First Alert Weather In-Depth: The teleconnection of our weather
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ROCHESTER, N.Y. — Over the last several months there seems to be a lot of pictures of significant flooding around the county.
Nobody wants to see this, especially in our part of the country. But how do we explain these massive storms?
There are a lot of ingredients involved, but it really comes down to an atmospheric element called a teleconnection.
A teleconnection can cover thousands of miles. Recently, over the Pacific Ocean near the Gulf of Alaska, energy from a typhoon reached the polar jet stream. It may be helpful to think of the jet stream like a super highway, and that highway can transport and enhance the storms development. Like a piece of string, if you push down on the string, that energy is transferred down the stream.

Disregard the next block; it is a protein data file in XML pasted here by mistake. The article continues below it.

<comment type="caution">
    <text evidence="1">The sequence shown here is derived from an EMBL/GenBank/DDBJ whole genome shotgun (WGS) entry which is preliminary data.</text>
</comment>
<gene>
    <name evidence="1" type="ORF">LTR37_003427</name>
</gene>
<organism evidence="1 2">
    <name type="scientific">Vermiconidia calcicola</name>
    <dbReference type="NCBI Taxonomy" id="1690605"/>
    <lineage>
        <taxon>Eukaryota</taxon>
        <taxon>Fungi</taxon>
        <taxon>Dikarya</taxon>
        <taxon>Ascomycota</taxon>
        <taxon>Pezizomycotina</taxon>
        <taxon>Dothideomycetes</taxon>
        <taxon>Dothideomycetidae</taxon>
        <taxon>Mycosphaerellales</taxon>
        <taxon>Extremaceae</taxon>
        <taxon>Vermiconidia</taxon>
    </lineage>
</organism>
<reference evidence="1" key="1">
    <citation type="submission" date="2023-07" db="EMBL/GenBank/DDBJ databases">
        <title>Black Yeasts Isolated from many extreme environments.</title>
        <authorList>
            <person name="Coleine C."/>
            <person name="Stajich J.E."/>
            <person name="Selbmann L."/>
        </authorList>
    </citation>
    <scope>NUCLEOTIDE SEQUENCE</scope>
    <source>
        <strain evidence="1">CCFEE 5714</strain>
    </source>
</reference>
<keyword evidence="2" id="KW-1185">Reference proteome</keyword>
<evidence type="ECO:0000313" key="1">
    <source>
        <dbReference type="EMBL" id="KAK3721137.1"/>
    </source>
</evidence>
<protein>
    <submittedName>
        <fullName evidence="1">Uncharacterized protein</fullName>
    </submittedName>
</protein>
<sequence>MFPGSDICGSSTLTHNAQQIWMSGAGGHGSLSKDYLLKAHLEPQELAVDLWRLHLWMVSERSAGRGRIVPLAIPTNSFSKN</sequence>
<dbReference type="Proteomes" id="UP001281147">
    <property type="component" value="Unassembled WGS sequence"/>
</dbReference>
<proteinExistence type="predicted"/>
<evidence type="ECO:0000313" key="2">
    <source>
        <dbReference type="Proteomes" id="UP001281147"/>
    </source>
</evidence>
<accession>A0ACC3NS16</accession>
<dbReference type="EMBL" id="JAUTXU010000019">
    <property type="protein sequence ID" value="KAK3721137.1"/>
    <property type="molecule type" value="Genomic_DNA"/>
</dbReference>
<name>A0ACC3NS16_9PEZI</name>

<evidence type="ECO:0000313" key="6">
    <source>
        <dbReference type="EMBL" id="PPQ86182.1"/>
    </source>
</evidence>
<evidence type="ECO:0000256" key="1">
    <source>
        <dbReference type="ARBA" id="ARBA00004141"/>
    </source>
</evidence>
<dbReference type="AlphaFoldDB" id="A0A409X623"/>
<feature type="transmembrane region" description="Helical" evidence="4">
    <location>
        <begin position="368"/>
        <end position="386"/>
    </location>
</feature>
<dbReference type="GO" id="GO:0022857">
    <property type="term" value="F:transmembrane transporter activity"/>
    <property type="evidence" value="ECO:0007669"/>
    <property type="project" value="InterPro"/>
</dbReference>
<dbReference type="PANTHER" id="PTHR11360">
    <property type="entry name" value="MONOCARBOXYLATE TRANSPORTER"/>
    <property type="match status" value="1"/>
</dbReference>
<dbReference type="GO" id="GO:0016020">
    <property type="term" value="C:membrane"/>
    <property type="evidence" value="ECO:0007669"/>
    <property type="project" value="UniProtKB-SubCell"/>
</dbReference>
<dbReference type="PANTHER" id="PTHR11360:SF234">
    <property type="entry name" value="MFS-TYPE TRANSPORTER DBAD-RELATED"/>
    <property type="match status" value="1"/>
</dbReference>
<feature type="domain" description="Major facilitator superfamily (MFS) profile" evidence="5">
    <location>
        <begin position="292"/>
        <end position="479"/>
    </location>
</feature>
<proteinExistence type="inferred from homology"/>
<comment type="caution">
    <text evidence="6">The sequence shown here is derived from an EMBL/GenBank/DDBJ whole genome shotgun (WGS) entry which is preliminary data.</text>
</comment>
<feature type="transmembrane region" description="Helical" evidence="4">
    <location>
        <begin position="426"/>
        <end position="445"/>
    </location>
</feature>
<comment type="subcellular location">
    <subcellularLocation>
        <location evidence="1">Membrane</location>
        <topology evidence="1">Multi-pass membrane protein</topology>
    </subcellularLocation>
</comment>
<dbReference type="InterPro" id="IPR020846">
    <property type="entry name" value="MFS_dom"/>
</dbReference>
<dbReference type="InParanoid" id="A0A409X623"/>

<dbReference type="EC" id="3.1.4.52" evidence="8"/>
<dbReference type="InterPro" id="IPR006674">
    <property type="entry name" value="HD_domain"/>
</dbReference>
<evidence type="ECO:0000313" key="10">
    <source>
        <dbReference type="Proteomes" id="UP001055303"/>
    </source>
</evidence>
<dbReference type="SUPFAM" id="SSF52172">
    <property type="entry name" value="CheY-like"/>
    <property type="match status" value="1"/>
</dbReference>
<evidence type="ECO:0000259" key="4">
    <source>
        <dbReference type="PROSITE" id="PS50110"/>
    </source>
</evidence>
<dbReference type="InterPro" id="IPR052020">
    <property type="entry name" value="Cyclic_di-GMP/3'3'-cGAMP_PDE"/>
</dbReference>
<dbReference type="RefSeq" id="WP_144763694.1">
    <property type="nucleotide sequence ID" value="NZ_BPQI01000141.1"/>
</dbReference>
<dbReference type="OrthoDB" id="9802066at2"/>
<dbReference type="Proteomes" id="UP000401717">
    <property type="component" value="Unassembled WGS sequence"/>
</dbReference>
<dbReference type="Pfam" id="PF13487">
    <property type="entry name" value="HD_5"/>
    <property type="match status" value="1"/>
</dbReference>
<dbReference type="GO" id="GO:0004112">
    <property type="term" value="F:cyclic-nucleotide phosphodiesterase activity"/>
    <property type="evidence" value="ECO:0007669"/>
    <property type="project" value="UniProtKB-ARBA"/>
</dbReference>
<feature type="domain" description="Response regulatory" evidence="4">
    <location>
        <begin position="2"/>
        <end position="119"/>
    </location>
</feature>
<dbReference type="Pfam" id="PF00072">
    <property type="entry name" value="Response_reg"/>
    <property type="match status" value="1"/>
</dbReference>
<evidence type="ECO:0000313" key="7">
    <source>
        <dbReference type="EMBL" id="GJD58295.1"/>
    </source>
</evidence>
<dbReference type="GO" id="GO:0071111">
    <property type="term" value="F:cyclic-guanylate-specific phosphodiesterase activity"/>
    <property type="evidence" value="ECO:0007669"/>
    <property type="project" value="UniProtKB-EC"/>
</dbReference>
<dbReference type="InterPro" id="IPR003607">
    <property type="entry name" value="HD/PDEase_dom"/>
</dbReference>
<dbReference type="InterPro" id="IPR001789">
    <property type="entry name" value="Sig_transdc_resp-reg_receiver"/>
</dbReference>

Not to overuse my list of metaphors, but this is similar to ripples or waves on a pond. Eventually, that energy can reach your location.
This teleconnection in the Pacific Ocean will soon reach Western New York with some interested effects in the coming days.
As a result, News10NBC’s Glenn Johnson always tries to remember that teleconnections eventually have a local connection to our weather.